Philadelphia Flyers: 5 Players Who Could Be Team MVP
The Philadelphia Flyers expect to be highly competitive this season, largely in part to a combination of big players with new expectations and new players with big roles.
Thanks to a new and improved roster, the Flyers have a lot of questions going into 2011-12, but thus far the team has proven to be competitive and hungry for a playoff run.
The success of the team has been the result of many players. Here are five Flyers who could end the season as the team's Most Valuable Player.
Matt Read may be the most unlikely Flyer when it comes to MVP talks.
He isn't a seasoned veteran like Ilya Bryzgalov, Chris Pronger or Daniel Briere. He isn't a first-round pick like Brayden Schenn, Sean Couturier or Jakub Voracek. He isn't even a first line player like Claude Giroux, James van Riemsdyk or Jaromir Jagr.
Still, he will still be the center of attention all year long.
Six games into the season, only Claude Giroux has more points. Read has played the point on the power play, a responsibility rarely given to a rookie, and has helped the team kill penalties.
When not contributing to special teams, Read has been dominant in five-on-five, including a four-point performance against the Ottawa Senators.
Team MVP is a big stretch, but he has already established himself as a difference-maker. From there, anything is possible.
Philadelphia's new alternate captain has had an intriguing role in Flyers history during his tenure in Philly.
Daniel Briere was brought to the CIty of Brotherly Love after great success in Buffalo, but spent a few years underperforming before becoming a reliable offensive weapon in Philadelphia's lineup.
His playoff performance in 2010 established Briere as a team leader and difference-maker, and his new position as an alternate captain and veteran on a young offense make him one of the team's natural leaders.
Up-and-comers like Schenn, Couturier and even Giroux will look to Briere to lead by example.
The young stars of this team will not succeed without Briere. Even if his point totals pale in comparison to younger teammates, Briere will be a major reason why this Philadelphia team can score.
Chris Pronger is a no-brainer for MVP consideration.
When the Flyers couldn't beat the Penguins in 2008 and 2009, they made the move to acquire Chris Pronger, who took them to the Cup the following year. When Pronger's hand kept him out of the playoffs in 2011, the team struggled and his inability to perform in the Boston series cost the team dearly.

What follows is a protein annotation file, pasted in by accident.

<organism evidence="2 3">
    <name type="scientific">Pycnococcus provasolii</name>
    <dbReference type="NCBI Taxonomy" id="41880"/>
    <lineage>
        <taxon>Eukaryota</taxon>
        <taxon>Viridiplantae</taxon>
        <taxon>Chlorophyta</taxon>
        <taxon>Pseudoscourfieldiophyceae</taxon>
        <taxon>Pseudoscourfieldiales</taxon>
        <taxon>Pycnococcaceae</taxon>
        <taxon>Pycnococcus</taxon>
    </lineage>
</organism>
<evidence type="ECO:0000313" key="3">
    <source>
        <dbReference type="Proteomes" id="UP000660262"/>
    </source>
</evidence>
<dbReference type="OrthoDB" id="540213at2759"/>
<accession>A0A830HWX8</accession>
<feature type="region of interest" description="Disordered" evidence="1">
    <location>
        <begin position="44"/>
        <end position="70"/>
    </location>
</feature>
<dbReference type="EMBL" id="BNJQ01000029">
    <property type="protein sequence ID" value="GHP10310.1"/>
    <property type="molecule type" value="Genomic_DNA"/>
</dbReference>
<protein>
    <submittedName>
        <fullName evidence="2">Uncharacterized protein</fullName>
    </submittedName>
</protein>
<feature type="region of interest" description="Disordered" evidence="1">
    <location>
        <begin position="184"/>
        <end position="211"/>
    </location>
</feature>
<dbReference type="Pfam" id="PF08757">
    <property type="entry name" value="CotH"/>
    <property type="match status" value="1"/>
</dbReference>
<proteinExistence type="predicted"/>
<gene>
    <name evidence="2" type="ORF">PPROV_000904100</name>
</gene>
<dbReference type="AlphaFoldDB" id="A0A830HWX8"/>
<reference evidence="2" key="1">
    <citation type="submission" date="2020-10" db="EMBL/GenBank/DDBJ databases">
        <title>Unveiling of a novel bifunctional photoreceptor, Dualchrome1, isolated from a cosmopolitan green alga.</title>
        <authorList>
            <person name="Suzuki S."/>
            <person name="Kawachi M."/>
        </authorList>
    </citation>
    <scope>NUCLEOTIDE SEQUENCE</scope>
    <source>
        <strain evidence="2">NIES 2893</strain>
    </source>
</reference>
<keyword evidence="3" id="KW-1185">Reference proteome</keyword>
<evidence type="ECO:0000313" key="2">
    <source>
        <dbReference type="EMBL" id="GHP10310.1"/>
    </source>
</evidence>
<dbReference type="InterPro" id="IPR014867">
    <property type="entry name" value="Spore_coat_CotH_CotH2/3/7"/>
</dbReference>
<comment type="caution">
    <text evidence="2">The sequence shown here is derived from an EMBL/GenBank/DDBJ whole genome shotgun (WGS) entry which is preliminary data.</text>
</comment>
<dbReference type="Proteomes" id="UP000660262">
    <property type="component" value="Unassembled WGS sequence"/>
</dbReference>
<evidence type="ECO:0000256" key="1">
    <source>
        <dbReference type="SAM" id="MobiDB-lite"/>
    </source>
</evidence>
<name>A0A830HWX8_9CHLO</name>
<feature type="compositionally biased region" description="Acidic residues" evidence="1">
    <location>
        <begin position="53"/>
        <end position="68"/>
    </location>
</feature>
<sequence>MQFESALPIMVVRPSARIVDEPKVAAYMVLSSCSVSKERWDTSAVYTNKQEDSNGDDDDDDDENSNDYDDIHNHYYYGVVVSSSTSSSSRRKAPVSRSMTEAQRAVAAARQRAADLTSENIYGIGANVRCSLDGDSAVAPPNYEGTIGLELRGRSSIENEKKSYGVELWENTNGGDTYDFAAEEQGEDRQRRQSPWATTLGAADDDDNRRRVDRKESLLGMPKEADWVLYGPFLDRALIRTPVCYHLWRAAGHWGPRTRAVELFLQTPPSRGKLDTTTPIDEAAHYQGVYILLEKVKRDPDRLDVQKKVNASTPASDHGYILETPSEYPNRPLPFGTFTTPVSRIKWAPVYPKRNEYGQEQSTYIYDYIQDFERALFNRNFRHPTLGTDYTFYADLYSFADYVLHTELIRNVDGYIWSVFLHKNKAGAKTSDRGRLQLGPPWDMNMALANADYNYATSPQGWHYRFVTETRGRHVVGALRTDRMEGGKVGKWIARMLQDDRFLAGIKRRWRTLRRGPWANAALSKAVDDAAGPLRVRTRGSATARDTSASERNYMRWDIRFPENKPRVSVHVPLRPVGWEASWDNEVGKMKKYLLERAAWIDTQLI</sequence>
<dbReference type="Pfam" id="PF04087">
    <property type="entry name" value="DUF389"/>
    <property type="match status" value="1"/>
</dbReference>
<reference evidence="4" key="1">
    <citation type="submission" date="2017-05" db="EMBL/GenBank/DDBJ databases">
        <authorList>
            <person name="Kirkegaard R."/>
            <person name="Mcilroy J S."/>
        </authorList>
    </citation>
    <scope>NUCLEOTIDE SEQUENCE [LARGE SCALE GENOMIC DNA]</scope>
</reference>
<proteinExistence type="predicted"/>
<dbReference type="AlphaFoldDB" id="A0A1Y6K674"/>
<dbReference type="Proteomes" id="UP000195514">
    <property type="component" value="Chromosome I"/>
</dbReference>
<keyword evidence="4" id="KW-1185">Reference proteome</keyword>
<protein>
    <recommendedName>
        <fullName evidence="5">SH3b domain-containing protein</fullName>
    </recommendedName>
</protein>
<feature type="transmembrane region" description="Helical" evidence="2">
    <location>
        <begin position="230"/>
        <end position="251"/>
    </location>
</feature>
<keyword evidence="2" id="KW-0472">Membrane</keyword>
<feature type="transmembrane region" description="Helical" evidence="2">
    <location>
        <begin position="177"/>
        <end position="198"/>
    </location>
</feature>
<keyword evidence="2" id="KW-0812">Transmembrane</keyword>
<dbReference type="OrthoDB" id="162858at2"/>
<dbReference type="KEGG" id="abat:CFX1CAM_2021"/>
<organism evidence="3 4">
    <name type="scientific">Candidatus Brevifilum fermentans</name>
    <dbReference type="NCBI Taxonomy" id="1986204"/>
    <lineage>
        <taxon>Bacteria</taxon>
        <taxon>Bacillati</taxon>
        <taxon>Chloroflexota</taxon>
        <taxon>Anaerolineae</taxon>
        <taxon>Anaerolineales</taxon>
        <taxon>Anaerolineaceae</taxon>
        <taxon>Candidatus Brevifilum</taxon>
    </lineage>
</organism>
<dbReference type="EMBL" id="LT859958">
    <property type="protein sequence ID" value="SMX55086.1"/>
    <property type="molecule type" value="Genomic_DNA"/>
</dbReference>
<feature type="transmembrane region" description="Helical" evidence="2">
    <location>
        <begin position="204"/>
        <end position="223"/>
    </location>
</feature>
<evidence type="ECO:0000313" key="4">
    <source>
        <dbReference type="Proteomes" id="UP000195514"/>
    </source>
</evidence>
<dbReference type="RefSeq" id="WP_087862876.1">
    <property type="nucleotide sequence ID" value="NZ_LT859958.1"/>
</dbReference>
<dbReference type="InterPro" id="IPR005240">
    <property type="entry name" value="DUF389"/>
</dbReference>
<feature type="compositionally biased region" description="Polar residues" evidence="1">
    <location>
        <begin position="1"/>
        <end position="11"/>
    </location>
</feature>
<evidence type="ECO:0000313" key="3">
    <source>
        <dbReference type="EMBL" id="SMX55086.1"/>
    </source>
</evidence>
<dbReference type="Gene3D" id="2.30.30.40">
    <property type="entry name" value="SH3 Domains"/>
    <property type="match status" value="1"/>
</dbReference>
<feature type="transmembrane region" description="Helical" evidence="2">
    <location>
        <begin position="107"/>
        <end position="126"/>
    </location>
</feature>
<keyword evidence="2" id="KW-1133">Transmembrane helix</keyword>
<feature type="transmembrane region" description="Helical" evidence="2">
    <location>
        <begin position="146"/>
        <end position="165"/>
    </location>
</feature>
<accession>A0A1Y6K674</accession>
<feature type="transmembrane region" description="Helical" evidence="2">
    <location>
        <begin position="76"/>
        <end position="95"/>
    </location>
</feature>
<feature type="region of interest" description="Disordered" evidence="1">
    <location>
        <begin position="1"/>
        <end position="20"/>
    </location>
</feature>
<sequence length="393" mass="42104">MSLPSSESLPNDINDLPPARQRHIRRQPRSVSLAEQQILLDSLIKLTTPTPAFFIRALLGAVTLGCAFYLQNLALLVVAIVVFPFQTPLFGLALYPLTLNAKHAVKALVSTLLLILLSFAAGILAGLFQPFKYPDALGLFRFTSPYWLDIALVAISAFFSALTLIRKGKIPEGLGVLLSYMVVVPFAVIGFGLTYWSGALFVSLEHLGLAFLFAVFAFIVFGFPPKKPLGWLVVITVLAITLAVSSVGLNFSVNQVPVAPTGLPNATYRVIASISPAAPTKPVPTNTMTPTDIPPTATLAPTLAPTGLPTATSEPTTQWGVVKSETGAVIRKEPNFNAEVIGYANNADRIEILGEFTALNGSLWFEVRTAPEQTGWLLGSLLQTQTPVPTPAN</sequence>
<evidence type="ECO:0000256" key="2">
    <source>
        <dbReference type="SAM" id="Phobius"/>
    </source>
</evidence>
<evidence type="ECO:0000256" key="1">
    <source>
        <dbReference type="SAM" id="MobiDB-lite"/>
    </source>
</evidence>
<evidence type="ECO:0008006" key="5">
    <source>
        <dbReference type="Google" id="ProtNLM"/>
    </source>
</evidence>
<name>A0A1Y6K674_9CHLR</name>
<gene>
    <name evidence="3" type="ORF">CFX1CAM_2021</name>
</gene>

Now, Pronger is the team's captain and even if his numbers can't match those of his youth, he is among the most important players on the Flyers roster.
His size and presence on the blue line are a given. His leadership on the ice and in the locker room make him the most important cog in the Flyers' wheel.
The captaincy makes him an automatic nominee for team MVP, and his size and attitude on a young, small team could put him over the top.
No Flyers offseason acquisition is costing the team more than Ilya Bryzgalov.
At $5.67 million a year, Bryz was the crown jewel of a busy summer for Flyers GM Paul Holmgren, a move meant to finally put Philly's goaltender questions to rest.
Bryzgalov's impressive career numbers would have made him one of the most desirable goaltenders on the free-agent market in July, but Holmgren circumvented the entire process by acquiring his rights in June.
With a solid defense in front of him, Bryzgalov is expected to put up numbers that are foreign to young Flyers fans that don't remember the Hextall days.
When goaltending has been the chink in the armor for almost 15 years, any reliable netminder has a great chance to become beloved and adopted as one of the city's own in 2011-12.
He doesn't make as much money as Bryzgalov.
He doesn't wear a letter like Briere, Pronger and Kimmo Timonen.
He isn't an out-of-nowhere rookie, like Read, Schenn or Couturier.
But when the Flyers traded Mike Richards and Jeff Carter without adding established offense, the team made a statement: they expected players in the system to make up for the loss of offense.
Claude Giroux got the message.
In the first six games of the year, Giroux has scored five goals and seen time on the power play and penalty kill. He has led by example and has forced talented linemates Jaromir Jagr and James van Riemsdyk to keep up with him.
In his short career, he has drawn controversial comparisons to Peter Forsberg and Mario Lemieux.
At this rate, by season's end, the whole league will understand why.